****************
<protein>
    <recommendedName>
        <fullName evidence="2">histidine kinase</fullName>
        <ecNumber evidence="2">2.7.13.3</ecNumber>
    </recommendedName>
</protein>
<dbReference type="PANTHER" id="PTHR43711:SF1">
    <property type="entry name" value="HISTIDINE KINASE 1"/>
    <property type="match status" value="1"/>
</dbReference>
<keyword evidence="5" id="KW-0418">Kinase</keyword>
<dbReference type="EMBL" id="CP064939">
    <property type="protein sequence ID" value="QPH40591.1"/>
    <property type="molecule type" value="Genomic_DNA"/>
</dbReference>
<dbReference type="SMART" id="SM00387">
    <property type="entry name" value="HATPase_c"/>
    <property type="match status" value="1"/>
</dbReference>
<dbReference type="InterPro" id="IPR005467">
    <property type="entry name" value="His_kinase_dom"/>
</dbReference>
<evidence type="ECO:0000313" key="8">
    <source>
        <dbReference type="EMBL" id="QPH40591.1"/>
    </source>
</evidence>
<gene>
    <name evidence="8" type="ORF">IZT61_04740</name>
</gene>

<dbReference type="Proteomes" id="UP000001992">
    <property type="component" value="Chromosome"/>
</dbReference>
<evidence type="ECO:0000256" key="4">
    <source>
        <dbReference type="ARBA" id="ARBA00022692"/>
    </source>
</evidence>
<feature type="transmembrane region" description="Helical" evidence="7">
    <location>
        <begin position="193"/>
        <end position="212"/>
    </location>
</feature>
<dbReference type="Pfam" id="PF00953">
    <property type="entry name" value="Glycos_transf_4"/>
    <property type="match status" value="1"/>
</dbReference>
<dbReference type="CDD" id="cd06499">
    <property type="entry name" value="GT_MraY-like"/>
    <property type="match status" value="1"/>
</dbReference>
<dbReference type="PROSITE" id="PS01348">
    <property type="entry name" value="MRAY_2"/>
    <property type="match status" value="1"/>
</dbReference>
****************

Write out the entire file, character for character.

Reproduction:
<protein>
    <recommendedName>
        <fullName evidence="2">histidine kinase</fullName>
        <ecNumber evidence="2">2.7.13.3</ecNumber>
    </recommendedName>
</protein>
<dbReference type="PANTHER" id="PTHR43711:SF1">
    <property type="entry name" value="HISTIDINE KINASE 1"/>
    <property type="match status" value="1"/>
</dbReference>
<keyword evidence="5" id="KW-0418">Kinase</keyword>
<dbReference type="EMBL" id="CP064939">
    <property type="protein sequence ID" value="QPH40591.1"/>
    <property type="molecule type" value="Genomic_DNA"/>
</dbReference>
<dbReference type="SMART" id="SM00387">
    <property type="entry name" value="HATPase_c"/>
    <property type="match status" value="1"/>
</dbReference>
<dbReference type="InterPro" id="IPR005467">
    <property type="entry name" value="His_kinase_dom"/>
</dbReference>
<evidence type="ECO:0000313" key="8">
    <source>
        <dbReference type="EMBL" id="QPH40591.1"/>
    </source>
</evidence>
<gene>
    <name evidence="8" type="ORF">IZT61_04740</name>
</gene>

<dbReference type="Proteomes" id="UP000001992">
    <property type="component" value="Chromosome"/>
</dbReference>
<evidence type="ECO:0000256" key="4">
    <source>
        <dbReference type="ARBA" id="ARBA00022692"/>
    </source>
</evidence>
<feature type="transmembrane region" description="Helical" evidence="7">
    <location>
        <begin position="193"/>
        <end position="212"/>
    </location>
</feature>
<dbReference type="Pfam" id="PF00953">
    <property type="entry name" value="Glycos_transf_4"/>
    <property type="match status" value="1"/>
</dbReference>
<dbReference type="CDD" id="cd06499">
    <property type="entry name" value="GT_MraY-like"/>
    <property type="match status" value="1"/>
</dbReference>
<dbReference type="PROSITE" id="PS01348">
    <property type="entry name" value="MRAY_2"/>
    <property type="match status" value="1"/>
</dbReference>